A satellite shaped like a dog kennel launched into space on Saturday with the goal of measuring global sea levels.
A SpaceX Falcon 9 rocket carried the satellite, called Sentinel-6 Michael Freilich, into space from an air force base in California.
The spacecraft is one of the most advanced Earth-observation satellites and is part of a joint US-European mission. Its findings will add to data satellites before it have been gathering since 1992, as part of the Copernicus Earth observation programme.
"The Earth is changing, and this satellite will help deepen our understanding of how," said Karen Germain, director of Nasa’s Earth Science division.
"The changing Earth processes are affecting sea level globally, but the impact on local communities varies widely. International collaboration is critical to understanding these changes and informing coastal communities around the world."
Climate change is causing sea levels to rise, which can create devastating effects such as flooding, lost habitats for fish, plants and birds and destruction of coastal habitats.
Nasa said that levels rose 3.3 millimetres a year between 1993 and 2020.
About two thirds of global sea level rise is caused by meltwater from glaciers and ice sheets – ones that cover Antarctica and Greenland.
In Greenland, rising air temperatures are causing the surface of ice sheets to melt. While in Antarctica, warmer ocean temperatures mix with warm air, causing glaciers to melt into the sea.
A series of satellites under the Copernicus Earth observation programme have helped to chart rising sea levels over the past three decades.
The mission began with the Topex/Poseidon satellite in 1992, followed by Jason-1 in 2001, OSTM/Jason-2 in 2008 and then Jason-3 in 2016.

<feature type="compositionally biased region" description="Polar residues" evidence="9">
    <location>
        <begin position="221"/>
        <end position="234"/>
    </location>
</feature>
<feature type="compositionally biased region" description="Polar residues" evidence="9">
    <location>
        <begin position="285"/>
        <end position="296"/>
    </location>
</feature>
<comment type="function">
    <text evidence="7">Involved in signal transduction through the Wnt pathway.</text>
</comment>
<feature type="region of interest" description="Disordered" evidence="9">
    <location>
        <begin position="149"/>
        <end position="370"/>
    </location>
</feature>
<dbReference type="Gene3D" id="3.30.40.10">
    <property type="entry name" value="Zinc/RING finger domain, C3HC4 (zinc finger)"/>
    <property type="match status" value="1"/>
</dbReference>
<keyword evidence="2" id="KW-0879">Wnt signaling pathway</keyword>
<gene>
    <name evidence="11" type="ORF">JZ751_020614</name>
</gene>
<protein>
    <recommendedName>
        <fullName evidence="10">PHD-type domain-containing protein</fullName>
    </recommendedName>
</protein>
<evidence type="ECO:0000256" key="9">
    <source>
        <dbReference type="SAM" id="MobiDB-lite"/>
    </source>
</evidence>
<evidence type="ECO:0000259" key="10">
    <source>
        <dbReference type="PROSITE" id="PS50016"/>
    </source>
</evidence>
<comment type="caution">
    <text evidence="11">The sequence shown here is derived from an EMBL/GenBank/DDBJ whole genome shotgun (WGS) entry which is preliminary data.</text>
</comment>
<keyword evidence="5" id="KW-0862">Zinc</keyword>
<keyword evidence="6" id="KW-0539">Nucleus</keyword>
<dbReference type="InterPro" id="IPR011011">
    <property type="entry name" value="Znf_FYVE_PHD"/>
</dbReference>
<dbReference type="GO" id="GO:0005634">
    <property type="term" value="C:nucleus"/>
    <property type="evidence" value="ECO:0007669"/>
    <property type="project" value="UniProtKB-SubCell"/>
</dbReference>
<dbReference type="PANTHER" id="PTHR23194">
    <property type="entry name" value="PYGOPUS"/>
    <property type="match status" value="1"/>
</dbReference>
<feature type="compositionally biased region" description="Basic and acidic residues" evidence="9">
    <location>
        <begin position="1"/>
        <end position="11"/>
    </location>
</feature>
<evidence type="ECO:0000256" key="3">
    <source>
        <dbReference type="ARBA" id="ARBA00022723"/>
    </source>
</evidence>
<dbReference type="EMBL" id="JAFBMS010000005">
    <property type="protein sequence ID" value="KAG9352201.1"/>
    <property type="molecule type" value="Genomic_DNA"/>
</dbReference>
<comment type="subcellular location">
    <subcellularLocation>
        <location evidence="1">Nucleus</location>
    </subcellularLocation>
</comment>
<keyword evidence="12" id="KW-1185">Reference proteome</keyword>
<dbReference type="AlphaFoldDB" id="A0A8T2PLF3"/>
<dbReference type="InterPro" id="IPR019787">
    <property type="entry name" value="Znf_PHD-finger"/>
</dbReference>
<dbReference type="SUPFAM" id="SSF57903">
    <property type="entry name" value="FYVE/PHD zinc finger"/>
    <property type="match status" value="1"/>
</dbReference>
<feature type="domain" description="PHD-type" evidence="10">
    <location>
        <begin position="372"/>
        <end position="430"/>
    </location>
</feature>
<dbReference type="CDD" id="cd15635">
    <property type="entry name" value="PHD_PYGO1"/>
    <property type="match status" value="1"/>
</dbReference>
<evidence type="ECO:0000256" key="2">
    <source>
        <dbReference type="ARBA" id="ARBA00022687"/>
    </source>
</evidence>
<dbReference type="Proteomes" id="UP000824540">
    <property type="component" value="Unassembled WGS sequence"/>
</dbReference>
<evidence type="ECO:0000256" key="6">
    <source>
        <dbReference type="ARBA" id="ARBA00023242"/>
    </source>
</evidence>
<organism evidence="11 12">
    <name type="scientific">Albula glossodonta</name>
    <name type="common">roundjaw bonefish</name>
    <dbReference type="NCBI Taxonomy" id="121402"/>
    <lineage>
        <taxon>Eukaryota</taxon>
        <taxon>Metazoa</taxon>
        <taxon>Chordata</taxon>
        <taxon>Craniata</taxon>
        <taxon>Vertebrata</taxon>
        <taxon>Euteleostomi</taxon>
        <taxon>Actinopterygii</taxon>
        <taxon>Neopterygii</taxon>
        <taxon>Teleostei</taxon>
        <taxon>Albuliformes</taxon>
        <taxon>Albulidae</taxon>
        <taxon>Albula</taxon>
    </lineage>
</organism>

Sentinel-6 Michael Freilich will measure rising sea levels more precisely than any satellite ever before.
The 1.3-tonne satellite was named in honour of Michael Freilich, former director of Nasa’s Earth Science division, who passed away in August. He is known for his work in helping to advance observations of the oceans from space.
“Michael was a tireless force in Earth sciences,” said Josef Aschbacher, director of Earth observation programmes at the European Space Agency.
“Climate change and sea-level rise know no national borders, and he championed international collaboration to confront the challenge.
“It's fitting that a satellite in his name will continue the 'gold standard' of sea-level measurements for the next half decade.
"This European-US co-operation is exemplary and will pave the way for more co-operation opportunities in Earth observation."
In 2025, a twin version of the satellite, called Sentinel-6B, will be launched to help record another 10 years of Earth’s climate.